TABOO - TRANSGRESSION - TRANSCENDENCE
in Art & Science
27-29 September 2023, Malta Society of Arts, Valletta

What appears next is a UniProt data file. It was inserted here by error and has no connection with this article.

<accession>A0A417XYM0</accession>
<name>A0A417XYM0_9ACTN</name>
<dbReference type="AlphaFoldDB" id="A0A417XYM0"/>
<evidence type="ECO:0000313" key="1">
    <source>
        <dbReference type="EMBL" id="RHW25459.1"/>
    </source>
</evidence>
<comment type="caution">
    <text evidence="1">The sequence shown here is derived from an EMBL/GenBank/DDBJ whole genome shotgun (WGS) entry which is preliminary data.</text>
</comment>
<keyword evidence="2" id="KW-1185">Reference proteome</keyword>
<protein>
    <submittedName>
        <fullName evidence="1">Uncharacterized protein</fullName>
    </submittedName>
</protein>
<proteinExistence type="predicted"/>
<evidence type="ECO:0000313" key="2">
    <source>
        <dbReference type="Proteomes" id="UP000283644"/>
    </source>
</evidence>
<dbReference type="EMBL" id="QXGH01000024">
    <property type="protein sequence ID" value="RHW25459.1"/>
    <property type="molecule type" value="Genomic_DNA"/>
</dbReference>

In 1936, the writer Anaïs Nin wrote House of Incest, a book of prose on the themes of transgression and the taboo of incest, loosely based on a relationship with her father. In writing about these themes, did Nin want to emancipate herself from her father, with whom she allegedly had a sexual affair? Or was it an orchestrated strategy: a deliberate act of destruction and transgression to break down the male-centric world of sexuality, thus taking control of female sexuality? What were Nin's philosophical, artistic, and intellectual underpinnings in writing this book? When Nin wrote House of Incest, she was in the throes of a sexual and artistic awakening that both emerged simultaneously. As a result, both awakenings overlapped and nourished the other's development. As a writer, Nin's influences at the time were Henry and June Miller, Proust, and many others, but the most significant influence was Otto Rank. Rank encouraged her as an artist and supported the expression of transgressive fantasies of her father in her art. This thesis argues that, however, one interprets the relationship with her father, it does not take away the fact that he had a profound and fertile effect on her writing. Nin's relationship with her father was the catalyst – the ultimate transgression – that enabled her as an artist and sexual woman to break away from the limitations of sexuality and discover a subjective, psychic experience of female sexuality, eroticized through her art in the prose of House of Incest.